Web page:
The legislation would split the existing Federal Employees Health Benefits Program into two, creating a separate Postal Service Health Benefits Program for USPS employees and retirees.

The Postal Service Reform Act would separate 2 million postal workers and retirees from the federal program, creating a smaller, riskier pool of participants for FEHBP to cover, NARFE said.

FEHBP premiums are based on how much its participants use the health care system and the average costs for those services during a given year. Older employees with more health conditions tend to drive prices up, while younger, healthier members keep costs down.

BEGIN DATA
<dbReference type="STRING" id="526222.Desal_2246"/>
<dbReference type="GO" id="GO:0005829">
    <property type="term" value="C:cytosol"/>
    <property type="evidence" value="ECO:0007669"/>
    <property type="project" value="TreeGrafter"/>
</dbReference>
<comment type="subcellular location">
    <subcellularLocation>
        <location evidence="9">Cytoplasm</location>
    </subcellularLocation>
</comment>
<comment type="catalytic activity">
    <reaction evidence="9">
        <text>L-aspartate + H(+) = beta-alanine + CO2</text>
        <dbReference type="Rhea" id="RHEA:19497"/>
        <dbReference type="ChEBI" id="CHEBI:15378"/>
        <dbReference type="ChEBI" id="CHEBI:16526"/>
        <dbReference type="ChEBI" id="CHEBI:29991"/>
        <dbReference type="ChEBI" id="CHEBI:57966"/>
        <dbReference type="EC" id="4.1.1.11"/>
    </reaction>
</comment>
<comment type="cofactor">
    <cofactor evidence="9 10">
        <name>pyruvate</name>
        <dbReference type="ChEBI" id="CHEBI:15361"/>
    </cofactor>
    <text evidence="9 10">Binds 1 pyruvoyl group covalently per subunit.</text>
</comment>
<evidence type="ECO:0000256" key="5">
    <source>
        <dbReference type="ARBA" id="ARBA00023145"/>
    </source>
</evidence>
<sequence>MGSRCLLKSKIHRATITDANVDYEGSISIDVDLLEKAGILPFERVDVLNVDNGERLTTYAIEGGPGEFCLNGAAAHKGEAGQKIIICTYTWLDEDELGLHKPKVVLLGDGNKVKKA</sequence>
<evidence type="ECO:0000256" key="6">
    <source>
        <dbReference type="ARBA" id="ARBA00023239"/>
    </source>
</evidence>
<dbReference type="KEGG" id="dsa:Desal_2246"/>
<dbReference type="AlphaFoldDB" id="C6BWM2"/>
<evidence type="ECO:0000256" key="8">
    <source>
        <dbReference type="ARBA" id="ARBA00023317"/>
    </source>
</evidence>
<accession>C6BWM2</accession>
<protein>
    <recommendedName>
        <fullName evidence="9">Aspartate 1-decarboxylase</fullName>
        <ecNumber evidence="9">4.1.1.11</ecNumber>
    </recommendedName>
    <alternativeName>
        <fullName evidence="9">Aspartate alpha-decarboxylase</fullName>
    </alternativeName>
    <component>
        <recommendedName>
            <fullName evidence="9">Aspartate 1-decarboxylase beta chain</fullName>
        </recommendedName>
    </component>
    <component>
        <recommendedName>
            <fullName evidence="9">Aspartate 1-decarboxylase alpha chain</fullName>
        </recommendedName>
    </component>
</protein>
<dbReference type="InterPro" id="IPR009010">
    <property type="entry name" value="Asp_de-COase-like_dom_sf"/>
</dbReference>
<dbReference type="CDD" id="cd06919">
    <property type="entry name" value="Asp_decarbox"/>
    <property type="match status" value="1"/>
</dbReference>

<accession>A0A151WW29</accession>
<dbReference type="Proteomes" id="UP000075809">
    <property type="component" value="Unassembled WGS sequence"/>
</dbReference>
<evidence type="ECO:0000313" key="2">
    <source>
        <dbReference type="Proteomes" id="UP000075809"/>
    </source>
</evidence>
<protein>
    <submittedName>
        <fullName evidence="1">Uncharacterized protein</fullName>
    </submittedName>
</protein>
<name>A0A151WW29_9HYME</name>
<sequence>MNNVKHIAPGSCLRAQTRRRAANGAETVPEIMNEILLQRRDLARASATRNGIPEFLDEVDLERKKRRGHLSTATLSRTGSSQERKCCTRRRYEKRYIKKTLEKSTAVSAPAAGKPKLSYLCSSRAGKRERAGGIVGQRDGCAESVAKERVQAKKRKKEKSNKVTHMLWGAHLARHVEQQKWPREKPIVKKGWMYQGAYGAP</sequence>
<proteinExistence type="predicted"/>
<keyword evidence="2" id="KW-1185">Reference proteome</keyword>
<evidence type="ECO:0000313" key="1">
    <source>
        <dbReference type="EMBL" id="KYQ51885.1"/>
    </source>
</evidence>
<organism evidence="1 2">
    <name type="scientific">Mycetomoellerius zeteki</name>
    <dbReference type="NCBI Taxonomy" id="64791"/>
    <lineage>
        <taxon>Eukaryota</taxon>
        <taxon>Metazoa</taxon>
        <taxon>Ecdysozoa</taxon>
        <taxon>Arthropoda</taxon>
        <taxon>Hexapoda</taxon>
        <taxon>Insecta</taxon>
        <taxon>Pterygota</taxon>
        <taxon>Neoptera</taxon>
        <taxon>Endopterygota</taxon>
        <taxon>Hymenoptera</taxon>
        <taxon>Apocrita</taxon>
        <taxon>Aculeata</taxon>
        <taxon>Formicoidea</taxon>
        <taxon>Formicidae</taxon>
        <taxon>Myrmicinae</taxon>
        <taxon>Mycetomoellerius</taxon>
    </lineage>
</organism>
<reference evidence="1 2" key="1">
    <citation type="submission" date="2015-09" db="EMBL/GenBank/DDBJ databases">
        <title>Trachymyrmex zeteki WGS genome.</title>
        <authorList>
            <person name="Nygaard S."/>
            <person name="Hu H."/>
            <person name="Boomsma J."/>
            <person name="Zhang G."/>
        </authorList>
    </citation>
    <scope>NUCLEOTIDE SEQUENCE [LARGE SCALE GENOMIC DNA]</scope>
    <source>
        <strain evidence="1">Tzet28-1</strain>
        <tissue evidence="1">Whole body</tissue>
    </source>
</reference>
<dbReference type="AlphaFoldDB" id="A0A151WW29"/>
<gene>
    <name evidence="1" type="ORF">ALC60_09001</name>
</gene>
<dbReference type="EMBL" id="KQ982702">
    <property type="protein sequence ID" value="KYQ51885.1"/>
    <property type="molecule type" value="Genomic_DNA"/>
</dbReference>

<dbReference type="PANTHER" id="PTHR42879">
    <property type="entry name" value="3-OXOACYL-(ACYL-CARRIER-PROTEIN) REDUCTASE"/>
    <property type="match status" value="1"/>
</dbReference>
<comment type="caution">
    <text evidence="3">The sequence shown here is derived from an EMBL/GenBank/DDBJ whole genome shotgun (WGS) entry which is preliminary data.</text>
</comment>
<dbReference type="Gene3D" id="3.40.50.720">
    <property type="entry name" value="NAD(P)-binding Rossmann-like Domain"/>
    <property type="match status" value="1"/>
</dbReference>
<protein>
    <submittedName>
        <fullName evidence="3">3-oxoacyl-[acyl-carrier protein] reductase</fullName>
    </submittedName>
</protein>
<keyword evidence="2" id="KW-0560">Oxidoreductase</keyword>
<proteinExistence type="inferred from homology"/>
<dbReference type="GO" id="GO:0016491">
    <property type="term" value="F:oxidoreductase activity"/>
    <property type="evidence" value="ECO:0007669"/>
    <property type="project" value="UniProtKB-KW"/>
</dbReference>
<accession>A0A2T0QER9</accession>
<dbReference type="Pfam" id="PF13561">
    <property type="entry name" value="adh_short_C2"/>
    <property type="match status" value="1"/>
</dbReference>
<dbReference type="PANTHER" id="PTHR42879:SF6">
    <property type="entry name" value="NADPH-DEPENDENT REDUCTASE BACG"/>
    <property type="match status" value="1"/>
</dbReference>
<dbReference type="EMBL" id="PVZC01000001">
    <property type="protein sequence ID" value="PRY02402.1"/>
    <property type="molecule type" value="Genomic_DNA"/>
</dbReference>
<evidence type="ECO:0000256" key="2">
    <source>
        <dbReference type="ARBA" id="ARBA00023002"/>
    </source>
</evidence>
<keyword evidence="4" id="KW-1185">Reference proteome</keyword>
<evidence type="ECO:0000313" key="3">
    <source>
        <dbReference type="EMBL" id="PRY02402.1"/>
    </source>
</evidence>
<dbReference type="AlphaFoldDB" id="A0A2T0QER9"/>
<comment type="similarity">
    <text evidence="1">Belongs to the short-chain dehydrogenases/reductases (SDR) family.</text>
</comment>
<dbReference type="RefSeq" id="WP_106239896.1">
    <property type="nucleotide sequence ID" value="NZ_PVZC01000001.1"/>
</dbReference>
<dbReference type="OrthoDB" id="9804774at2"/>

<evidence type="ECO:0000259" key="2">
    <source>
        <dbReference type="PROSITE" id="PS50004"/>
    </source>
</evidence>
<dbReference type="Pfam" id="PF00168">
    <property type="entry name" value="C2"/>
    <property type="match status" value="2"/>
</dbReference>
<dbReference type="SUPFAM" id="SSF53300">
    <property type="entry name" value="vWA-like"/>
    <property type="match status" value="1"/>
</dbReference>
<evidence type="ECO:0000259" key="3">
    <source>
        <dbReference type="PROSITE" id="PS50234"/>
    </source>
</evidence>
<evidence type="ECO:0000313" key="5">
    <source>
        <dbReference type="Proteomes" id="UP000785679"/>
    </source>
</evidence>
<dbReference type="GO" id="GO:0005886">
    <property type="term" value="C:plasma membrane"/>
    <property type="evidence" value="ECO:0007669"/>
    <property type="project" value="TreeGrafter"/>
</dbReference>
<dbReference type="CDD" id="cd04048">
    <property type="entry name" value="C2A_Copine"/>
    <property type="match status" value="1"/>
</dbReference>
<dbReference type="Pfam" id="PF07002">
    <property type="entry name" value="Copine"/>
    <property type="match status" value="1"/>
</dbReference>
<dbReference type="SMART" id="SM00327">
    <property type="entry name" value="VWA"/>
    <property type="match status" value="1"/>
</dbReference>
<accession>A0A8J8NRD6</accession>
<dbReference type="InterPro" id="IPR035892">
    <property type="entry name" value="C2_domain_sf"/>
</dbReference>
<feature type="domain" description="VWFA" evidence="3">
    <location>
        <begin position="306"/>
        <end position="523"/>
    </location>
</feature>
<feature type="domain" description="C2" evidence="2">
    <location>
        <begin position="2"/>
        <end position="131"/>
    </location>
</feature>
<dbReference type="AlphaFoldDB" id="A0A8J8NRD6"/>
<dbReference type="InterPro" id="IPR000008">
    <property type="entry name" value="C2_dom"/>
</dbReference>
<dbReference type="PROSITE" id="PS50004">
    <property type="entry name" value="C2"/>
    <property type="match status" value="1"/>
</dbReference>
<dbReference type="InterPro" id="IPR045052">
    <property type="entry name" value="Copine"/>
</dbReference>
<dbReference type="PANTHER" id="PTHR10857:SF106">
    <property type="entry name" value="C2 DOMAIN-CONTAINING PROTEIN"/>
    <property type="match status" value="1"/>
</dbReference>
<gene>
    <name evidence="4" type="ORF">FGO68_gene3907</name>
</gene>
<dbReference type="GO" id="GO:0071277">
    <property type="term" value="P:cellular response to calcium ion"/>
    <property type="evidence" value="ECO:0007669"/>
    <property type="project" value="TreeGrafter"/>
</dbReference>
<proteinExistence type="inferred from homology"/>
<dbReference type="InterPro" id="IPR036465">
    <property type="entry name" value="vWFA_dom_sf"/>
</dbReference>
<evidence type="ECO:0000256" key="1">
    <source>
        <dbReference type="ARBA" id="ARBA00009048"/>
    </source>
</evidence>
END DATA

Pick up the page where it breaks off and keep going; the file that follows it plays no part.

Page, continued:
The new legislation requires current postal workers to enroll in Medicare Part A and B when they reach age 65. It gives current retirees the option of enrolling in Medicare, waiving the usual late enrollment penalties. Medicare will pick up initial hospital and prescription costs, and the Postal Service will become the secondary payer.

But current retirees who choose not to opt into Medicare will stay in the FEHBP.

While this arrangement is designed to save the Postal Service billions over the next decade, NARFE worries it could raise premiums for federal employees and retirees still enrolled in the FEHBP. Those who are Medicare-eligible but choose not to enroll are some of the most expensive participants to insure.